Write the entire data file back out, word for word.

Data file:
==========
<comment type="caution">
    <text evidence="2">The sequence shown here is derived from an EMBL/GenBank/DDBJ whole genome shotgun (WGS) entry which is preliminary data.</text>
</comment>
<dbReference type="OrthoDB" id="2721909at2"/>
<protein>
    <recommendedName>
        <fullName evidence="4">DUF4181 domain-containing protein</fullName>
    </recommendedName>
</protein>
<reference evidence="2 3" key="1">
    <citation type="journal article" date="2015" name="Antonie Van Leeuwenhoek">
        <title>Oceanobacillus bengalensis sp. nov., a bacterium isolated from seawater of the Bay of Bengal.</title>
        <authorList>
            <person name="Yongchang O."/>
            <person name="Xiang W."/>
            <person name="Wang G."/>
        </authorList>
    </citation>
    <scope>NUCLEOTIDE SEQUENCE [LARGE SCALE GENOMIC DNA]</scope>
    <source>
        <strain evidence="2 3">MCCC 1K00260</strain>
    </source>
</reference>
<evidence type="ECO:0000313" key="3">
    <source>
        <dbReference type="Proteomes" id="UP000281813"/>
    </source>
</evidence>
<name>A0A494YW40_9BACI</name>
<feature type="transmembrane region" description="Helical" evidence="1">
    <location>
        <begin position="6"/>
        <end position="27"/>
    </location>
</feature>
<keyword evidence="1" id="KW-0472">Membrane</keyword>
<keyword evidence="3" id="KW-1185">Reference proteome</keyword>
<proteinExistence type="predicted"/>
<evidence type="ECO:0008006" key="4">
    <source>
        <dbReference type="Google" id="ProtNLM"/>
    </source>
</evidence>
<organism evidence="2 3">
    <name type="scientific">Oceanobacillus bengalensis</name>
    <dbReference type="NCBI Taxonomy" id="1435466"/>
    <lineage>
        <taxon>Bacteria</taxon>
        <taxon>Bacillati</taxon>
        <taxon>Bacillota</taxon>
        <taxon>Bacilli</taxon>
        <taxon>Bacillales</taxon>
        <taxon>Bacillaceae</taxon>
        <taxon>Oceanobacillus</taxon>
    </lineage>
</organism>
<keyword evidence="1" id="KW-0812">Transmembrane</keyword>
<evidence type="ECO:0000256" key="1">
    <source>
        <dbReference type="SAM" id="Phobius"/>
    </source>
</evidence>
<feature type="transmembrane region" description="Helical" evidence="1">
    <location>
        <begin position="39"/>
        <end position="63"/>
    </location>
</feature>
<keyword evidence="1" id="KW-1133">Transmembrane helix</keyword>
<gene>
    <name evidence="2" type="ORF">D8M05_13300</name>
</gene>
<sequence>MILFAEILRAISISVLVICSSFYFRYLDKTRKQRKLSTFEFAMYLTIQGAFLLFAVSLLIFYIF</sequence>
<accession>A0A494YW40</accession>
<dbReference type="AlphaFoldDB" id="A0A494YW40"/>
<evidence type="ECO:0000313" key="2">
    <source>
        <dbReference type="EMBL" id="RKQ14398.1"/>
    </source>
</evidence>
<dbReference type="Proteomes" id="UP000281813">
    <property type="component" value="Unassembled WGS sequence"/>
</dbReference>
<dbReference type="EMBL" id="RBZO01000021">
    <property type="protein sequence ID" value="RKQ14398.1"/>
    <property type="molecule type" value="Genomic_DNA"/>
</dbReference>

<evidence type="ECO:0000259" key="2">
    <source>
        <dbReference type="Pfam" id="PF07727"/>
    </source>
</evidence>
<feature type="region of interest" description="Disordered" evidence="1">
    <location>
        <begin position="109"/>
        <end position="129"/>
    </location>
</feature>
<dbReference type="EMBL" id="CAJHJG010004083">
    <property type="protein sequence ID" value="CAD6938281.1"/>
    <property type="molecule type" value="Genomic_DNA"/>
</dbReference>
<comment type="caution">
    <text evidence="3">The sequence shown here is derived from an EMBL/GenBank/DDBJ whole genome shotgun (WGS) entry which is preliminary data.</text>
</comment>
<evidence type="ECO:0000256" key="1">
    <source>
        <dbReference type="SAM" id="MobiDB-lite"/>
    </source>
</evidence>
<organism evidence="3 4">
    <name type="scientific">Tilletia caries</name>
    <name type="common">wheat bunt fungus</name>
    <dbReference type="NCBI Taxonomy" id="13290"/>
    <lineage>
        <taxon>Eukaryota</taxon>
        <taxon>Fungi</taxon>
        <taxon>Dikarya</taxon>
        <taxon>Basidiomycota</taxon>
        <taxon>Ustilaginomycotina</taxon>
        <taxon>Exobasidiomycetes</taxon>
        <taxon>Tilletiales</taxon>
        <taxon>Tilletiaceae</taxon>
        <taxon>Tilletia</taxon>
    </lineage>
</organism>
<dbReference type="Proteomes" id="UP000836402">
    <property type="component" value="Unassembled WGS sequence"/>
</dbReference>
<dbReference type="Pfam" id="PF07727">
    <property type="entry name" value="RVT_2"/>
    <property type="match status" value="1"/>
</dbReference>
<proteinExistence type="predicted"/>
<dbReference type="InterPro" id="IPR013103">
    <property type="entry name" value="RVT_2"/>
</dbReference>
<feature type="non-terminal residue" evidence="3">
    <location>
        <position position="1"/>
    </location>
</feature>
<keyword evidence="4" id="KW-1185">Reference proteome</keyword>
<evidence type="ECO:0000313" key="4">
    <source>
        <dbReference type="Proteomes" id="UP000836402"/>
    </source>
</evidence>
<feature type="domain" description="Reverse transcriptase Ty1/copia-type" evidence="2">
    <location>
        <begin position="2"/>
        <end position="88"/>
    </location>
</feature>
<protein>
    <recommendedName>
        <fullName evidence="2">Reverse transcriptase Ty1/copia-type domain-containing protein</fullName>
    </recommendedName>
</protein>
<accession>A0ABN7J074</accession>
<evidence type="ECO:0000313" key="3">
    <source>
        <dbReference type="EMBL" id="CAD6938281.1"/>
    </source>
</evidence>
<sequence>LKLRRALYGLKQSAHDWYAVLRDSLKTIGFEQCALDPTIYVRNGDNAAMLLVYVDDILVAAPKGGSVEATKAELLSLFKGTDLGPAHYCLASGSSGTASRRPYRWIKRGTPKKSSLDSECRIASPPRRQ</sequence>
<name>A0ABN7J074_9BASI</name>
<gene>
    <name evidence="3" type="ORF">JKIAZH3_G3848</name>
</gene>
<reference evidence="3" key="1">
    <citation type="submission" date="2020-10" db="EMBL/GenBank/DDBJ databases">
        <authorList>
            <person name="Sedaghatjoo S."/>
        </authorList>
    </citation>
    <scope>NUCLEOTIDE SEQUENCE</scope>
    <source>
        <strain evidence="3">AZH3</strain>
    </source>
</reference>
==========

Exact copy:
<comment type="caution">
    <text evidence="2">The sequence shown here is derived from an EMBL/GenBank/DDBJ whole genome shotgun (WGS) entry which is preliminary data.</text>
</comment>
<dbReference type="OrthoDB" id="2721909at2"/>
<protein>
    <recommendedName>
        <fullName evidence="4">DUF4181 domain-containing protein</fullName>
    </recommendedName>
</protein>
<reference evidence="2 3" key="1">
    <citation type="journal article" date="2015" name="Antonie Van Leeuwenhoek">
        <title>Oceanobacillus bengalensis sp. nov., a bacterium isolated from seawater of the Bay of Bengal.</title>
        <authorList>
            <person name="Yongchang O."/>
            <person name="Xiang W."/>
            <person name="Wang G."/>
        </authorList>
    </citation>
    <scope>NUCLEOTIDE SEQUENCE [LARGE SCALE GENOMIC DNA]</scope>
    <source>
        <strain evidence="2 3">MCCC 1K00260</strain>
    </source>
</reference>
<evidence type="ECO:0000313" key="3">
    <source>
        <dbReference type="Proteomes" id="UP000281813"/>
    </source>
</evidence>
<name>A0A494YW40_9BACI</name>
<feature type="transmembrane region" description="Helical" evidence="1">
    <location>
        <begin position="6"/>
        <end position="27"/>
    </location>
</feature>
<keyword evidence="1" id="KW-0472">Membrane</keyword>
<keyword evidence="3" id="KW-1185">Reference proteome</keyword>
<proteinExistence type="predicted"/>
<evidence type="ECO:0008006" key="4">
    <source>
        <dbReference type="Google" id="ProtNLM"/>
    </source>
</evidence>
<organism evidence="2 3">
    <name type="scientific">Oceanobacillus bengalensis</name>
    <dbReference type="NCBI Taxonomy" id="1435466"/>
    <lineage>
        <taxon>Bacteria</taxon>
        <taxon>Bacillati</taxon>
        <taxon>Bacillota</taxon>
        <taxon>Bacilli</taxon>
        <taxon>Bacillales</taxon>
        <taxon>Bacillaceae</taxon>
        <taxon>Oceanobacillus</taxon>
    </lineage>
</organism>
<keyword evidence="1" id="KW-0812">Transmembrane</keyword>
<evidence type="ECO:0000256" key="1">
    <source>
        <dbReference type="SAM" id="Phobius"/>
    </source>
</evidence>
<feature type="transmembrane region" description="Helical" evidence="1">
    <location>
        <begin position="39"/>
        <end position="63"/>
    </location>
</feature>
<keyword evidence="1" id="KW-1133">Transmembrane helix</keyword>
<gene>
    <name evidence="2" type="ORF">D8M05_13300</name>
</gene>
<sequence>MILFAEILRAISISVLVICSSFYFRYLDKTRKQRKLSTFEFAMYLTIQGAFLLFAVSLLIFYIF</sequence>
<accession>A0A494YW40</accession>
<dbReference type="AlphaFoldDB" id="A0A494YW40"/>
<evidence type="ECO:0000313" key="2">
    <source>
        <dbReference type="EMBL" id="RKQ14398.1"/>
    </source>
</evidence>
<dbReference type="Proteomes" id="UP000281813">
    <property type="component" value="Unassembled WGS sequence"/>
</dbReference>
<dbReference type="EMBL" id="RBZO01000021">
    <property type="protein sequence ID" value="RKQ14398.1"/>
    <property type="molecule type" value="Genomic_DNA"/>
</dbReference>

<evidence type="ECO:0000259" key="2">
    <source>
        <dbReference type="Pfam" id="PF07727"/>
    </source>
</evidence>
<feature type="region of interest" description="Disordered" evidence="1">
    <location>
        <begin position="109"/>
        <end position="129"/>
    </location>
</feature>
<dbReference type="EMBL" id="CAJHJG010004083">
    <property type="protein sequence ID" value="CAD6938281.1"/>
    <property type="molecule type" value="Genomic_DNA"/>
</dbReference>
<comment type="caution">
    <text evidence="3">The sequence shown here is derived from an EMBL/GenBank/DDBJ whole genome shotgun (WGS) entry which is preliminary data.</text>
</comment>
<evidence type="ECO:0000256" key="1">
    <source>
        <dbReference type="SAM" id="MobiDB-lite"/>
    </source>
</evidence>
<organism evidence="3 4">
    <name type="scientific">Tilletia caries</name>
    <name type="common">wheat bunt fungus</name>
    <dbReference type="NCBI Taxonomy" id="13290"/>
    <lineage>
        <taxon>Eukaryota</taxon>
        <taxon>Fungi</taxon>
        <taxon>Dikarya</taxon>
        <taxon>Basidiomycota</taxon>
        <taxon>Ustilaginomycotina</taxon>
        <taxon>Exobasidiomycetes</taxon>
        <taxon>Tilletiales</taxon>
        <taxon>Tilletiaceae</taxon>
        <taxon>Tilletia</taxon>
    </lineage>
</organism>
<dbReference type="Proteomes" id="UP000836402">
    <property type="component" value="Unassembled WGS sequence"/>
</dbReference>
<dbReference type="Pfam" id="PF07727">
    <property type="entry name" value="RVT_2"/>
    <property type="match status" value="1"/>
</dbReference>
<proteinExistence type="predicted"/>
<dbReference type="InterPro" id="IPR013103">
    <property type="entry name" value="RVT_2"/>
</dbReference>
<feature type="non-terminal residue" evidence="3">
    <location>
        <position position="1"/>
    </location>
</feature>
<keyword evidence="4" id="KW-1185">Reference proteome</keyword>
<evidence type="ECO:0000313" key="4">
    <source>
        <dbReference type="Proteomes" id="UP000836402"/>
    </source>
</evidence>
<feature type="domain" description="Reverse transcriptase Ty1/copia-type" evidence="2">
    <location>
        <begin position="2"/>
        <end position="88"/>
    </location>
</feature>
<protein>
    <recommendedName>
        <fullName evidence="2">Reverse transcriptase Ty1/copia-type domain-containing protein</fullName>
    </recommendedName>
</protein>
<accession>A0ABN7J074</accession>
<evidence type="ECO:0000313" key="3">
    <source>
        <dbReference type="EMBL" id="CAD6938281.1"/>
    </source>
</evidence>
<sequence>LKLRRALYGLKQSAHDWYAVLRDSLKTIGFEQCALDPTIYVRNGDNAAMLLVYVDDILVAAPKGGSVEATKAELLSLFKGTDLGPAHYCLASGSSGTASRRPYRWIKRGTPKKSSLDSECRIASPPRRQ</sequence>
<name>A0ABN7J074_9BASI</name>
<gene>
    <name evidence="3" type="ORF">JKIAZH3_G3848</name>
</gene>
<reference evidence="3" key="1">
    <citation type="submission" date="2020-10" db="EMBL/GenBank/DDBJ databases">
        <authorList>
            <person name="Sedaghatjoo S."/>
        </authorList>
    </citation>
    <scope>NUCLEOTIDE SEQUENCE</scope>
    <source>
        <strain evidence="3">AZH3</strain>
    </source>
</reference>